Faryal Ashfaq is a women’s rights activist and student of Anthropology & Sociology at the Lahore University of Management Sciences. Her passion for addressing societal inequalities and her belief in the power of education as a tool for social mobility has profoundly impacted hundreds of students in her native Pakistan and beyond.
Faryal was just 17 years old when she founded the gender rights non-profit organization The Mirror. The organization works on both preventative and curative measures to tackle gender-based violence faced by women, children, minorities, and other vulnerable populations in Pakistan every day. The Mirror advances social justice through educational awareness seminars, offers emotional support through group counselling, and provides legal and financial aid for survivors of gender-based violence and/or women suffering with poverty.
The Mirror has grown to a national team of 50 volunteers and over 250 alumni over the last five years. It gained national recognition when Faryal received the National 25 Under 25 Award for her work and was invited to address the Youth General Assembly of Pakistan. Recently, The Mirror won a $10,000 grant from SheDecides Sparks – a global feminist collective promoting work on bodily autonomy – to implement a consent education curriculum in 40 schools across Pakistan. The Mirror has educated over 200 students across numerous schools, helped over 50 women facing emotional or financial hardship, and conducted countless sessions and panel talks at different social events aimed at creating awareness about the social issues it focuses on.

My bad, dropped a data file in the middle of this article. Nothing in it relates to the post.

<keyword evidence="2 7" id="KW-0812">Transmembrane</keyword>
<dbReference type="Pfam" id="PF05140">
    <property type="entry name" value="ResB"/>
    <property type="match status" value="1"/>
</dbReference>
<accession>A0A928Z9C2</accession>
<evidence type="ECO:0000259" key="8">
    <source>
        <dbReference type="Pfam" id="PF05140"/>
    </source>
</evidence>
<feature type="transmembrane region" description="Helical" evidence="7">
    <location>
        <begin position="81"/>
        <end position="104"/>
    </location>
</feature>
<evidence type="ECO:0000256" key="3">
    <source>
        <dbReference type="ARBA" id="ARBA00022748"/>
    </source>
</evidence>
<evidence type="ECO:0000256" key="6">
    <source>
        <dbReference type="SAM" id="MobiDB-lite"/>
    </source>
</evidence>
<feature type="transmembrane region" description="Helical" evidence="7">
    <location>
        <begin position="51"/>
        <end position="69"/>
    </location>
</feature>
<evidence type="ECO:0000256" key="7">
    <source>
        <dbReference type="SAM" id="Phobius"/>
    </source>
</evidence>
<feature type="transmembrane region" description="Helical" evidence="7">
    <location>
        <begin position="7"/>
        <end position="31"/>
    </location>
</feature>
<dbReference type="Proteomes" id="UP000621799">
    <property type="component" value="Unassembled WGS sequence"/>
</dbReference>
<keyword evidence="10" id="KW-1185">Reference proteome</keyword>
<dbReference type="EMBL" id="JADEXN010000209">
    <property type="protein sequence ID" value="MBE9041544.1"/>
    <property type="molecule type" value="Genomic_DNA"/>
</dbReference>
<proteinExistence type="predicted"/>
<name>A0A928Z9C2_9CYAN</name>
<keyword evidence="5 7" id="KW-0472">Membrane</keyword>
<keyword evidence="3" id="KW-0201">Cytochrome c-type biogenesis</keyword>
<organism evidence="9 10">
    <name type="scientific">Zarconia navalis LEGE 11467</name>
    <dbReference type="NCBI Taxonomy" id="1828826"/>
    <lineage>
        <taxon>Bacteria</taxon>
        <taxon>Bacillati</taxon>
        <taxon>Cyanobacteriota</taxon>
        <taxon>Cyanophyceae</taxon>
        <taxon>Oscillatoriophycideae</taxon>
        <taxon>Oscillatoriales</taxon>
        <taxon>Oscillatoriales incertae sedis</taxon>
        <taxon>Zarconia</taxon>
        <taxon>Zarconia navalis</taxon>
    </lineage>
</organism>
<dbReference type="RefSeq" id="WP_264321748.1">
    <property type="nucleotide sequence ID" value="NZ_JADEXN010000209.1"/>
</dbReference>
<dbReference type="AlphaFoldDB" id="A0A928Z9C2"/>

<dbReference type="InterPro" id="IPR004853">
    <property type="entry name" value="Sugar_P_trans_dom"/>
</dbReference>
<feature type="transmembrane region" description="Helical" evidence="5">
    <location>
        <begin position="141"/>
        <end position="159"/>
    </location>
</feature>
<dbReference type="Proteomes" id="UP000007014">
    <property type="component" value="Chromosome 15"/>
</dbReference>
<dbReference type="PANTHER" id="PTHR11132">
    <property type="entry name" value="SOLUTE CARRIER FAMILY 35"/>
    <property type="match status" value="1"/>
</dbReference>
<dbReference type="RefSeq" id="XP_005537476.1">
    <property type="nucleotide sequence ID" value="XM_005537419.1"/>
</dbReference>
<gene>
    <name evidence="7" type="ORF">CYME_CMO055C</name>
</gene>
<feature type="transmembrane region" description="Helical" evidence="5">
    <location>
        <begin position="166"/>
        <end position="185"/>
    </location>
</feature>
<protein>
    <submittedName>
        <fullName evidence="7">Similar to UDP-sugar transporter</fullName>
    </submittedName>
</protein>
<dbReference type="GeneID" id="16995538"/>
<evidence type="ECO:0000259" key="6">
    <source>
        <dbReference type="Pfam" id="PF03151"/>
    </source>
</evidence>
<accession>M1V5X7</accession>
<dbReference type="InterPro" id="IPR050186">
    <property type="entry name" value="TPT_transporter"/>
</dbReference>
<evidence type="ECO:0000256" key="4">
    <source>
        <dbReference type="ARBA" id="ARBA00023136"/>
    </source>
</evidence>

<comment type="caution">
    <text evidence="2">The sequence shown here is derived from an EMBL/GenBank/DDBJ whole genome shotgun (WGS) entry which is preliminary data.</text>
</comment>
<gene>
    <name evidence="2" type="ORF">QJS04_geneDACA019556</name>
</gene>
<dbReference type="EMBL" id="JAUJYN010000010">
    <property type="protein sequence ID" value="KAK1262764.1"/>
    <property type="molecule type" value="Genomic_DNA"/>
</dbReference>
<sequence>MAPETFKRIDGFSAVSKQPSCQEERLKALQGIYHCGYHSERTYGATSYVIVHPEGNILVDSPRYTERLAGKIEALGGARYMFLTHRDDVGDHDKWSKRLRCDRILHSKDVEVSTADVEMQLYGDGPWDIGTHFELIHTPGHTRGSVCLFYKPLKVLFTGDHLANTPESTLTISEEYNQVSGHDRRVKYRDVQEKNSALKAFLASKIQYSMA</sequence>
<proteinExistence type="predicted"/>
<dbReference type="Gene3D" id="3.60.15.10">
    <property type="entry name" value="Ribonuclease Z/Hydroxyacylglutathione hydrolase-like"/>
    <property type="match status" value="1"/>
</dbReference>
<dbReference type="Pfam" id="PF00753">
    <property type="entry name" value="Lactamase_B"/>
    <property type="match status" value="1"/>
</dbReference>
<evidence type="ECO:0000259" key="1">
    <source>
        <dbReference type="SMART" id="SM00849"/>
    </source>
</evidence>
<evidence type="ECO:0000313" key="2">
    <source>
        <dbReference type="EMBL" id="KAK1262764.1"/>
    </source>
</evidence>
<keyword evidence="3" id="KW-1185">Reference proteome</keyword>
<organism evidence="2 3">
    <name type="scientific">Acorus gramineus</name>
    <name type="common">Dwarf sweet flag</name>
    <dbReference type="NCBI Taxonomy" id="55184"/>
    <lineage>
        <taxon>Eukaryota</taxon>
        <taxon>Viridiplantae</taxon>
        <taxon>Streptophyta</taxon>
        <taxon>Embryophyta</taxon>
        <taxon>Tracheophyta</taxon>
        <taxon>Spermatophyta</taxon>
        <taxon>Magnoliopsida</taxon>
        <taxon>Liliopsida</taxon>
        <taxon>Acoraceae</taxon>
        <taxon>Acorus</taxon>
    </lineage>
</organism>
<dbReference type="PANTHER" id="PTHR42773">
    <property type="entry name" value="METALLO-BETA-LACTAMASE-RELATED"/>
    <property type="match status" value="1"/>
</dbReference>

Faryal also runs a startup Blue Roses that provides students with productivity and writing tools borne out of her own struggles with OCD. In only seven months since its launch, she has successfully sold out two themed collections with four different products, with the proceeds being invested back into the business to continue helping more students.
Faryal has also worked as a workshop facilitator for incoming disadvantaged students, staying in touch with them ever since in an ongoing mentorship role. She also served as a coach for new students throughout their orientation week and the rest of their degree, helping them navigate the various challenges of university life. She has served as a mentor for six young South-Asian girls as part of a leadership development program and, in her free time, helps students and peers with their college applications.
Additionally, Faryal was director of the Feminist Society at my university for three years. She led social media campaigns and video IGTVs promoting awareness on various issues ranging from gender stereotypes, LGBTQ+ movements, body positivity, women in sports and media, and more.
Academically excellent, Faryal received the ‘Dean’s Honor’s List’ Award for all four years of her undergraduate studies and has received a merit scholarship awarded to the top 5% students in her year two years in a row. For her final year project observing inequalities within education, she was presented the ‘Students as Co-Researchers’ grant worth PKR 50,000 to conduct her fieldwork. This thesis then contributed to her application for a master’s degree in Education at the University of Oxford, for which she has received a 160% scholarship.
If Faryal were to win the Global Student Prize, she would use the funds to develop a community centre called “Behno ki Bethak” for young girls in Lahore. Its objective would be to bridge the current gender gap in educational attainment and career prospects by focusing on four separate areas: Education, Empowerment, Wellness, and Independence.